Challenges in obtaining Estimates of the risk of tuberculosis infection during overseas deployment

James D. Mancuso*, Mia Geurts

*Corresponding author for this work

Research output: Contribution to journalArticlepeer-review

3 Scopus citations


Estimates of the risk of tuberculosis (TB) infection resulting from overseas deployment among U.S. Military service members have varied widely, and have been plagued by methodological problems. The purpose of this study was to estimate the incidence of TB infection in the U.S. Military resulting from deployment. Three populations were examined: 1) a unit of 2,228 soldiers redeploying from Iraq in 2008, 2) a cohort of 1,978 soldiers followed up over 5 years after basic training at Fort Jackson in 2009, and 3) 6,062 participants in the 2011-2012 National Health and Nutrition Examination Survey (NHANES). The risk of TB infection in the deployed population was low-0.6% (95% confidence interval [CI]: 0.1-2.3%)- and was similar to the non-deployed population. The prevalence of latent TB infection (LTBI) in the U.S. population was not significantly different among deployed and non-deployed veterans and those with no military service. The limitations of these retrospective studies highlight the challenge in obtaining valid estimates of risk using retrospective data and the need for a more definitive study. Similar to civilian long-term travelers, risks for TB infection during deployment are focal in nature, and testing should be targeted to only those at increased risk.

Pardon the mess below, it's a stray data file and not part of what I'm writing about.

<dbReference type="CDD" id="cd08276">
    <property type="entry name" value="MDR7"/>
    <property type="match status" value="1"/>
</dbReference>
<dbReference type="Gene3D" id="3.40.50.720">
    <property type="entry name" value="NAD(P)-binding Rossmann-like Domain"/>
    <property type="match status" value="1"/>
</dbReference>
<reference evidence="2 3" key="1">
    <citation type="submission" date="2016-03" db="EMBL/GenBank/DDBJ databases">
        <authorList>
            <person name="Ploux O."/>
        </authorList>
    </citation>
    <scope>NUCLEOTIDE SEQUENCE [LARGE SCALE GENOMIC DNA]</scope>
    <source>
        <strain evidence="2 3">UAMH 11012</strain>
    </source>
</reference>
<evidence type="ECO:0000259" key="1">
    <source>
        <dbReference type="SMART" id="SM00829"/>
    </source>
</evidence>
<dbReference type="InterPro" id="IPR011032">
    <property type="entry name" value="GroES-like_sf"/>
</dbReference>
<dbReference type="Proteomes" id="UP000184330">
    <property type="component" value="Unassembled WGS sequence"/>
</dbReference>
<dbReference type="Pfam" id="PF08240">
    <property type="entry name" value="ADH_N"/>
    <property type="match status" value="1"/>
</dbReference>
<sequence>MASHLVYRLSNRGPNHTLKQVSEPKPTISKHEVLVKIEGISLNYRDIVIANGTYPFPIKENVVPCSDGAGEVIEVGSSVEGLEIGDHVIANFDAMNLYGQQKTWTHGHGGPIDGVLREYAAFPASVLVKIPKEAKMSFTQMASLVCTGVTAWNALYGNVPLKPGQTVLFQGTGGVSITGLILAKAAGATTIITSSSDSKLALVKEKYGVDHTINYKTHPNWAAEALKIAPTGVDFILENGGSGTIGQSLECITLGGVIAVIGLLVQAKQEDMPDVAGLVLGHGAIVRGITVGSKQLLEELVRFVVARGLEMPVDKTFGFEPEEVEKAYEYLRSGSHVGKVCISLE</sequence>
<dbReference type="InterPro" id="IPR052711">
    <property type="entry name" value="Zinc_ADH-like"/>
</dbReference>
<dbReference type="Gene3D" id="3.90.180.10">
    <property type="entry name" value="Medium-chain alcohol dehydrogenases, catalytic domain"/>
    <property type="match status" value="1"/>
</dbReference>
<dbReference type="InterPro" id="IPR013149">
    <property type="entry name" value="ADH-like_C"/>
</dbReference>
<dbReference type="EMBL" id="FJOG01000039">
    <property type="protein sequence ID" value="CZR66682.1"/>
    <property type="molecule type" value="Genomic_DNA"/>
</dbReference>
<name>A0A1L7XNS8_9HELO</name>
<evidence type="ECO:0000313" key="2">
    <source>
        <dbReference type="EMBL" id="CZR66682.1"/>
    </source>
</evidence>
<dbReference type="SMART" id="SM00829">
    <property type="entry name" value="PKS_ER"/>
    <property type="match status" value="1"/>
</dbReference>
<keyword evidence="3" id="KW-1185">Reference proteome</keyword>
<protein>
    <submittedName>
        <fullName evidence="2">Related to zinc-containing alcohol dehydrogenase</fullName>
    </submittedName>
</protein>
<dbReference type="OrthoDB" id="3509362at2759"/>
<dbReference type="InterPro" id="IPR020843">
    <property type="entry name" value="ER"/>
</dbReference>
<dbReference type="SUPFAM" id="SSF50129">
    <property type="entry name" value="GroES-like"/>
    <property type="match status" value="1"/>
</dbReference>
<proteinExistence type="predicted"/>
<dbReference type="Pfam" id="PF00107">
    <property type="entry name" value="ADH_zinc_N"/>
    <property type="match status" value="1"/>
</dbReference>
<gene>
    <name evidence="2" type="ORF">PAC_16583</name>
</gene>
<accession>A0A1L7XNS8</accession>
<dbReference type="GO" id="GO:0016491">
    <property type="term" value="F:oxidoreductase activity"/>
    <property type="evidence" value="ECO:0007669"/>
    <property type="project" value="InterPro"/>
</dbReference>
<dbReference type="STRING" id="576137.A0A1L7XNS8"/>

Original languageEnglish
Pages (from-to)1172-1178
Number of pages7
JournalAmerican Journal of Tropical Medicine and Hygiene
Issue number6
StatePublished - Dec 2015
Externally publishedYes


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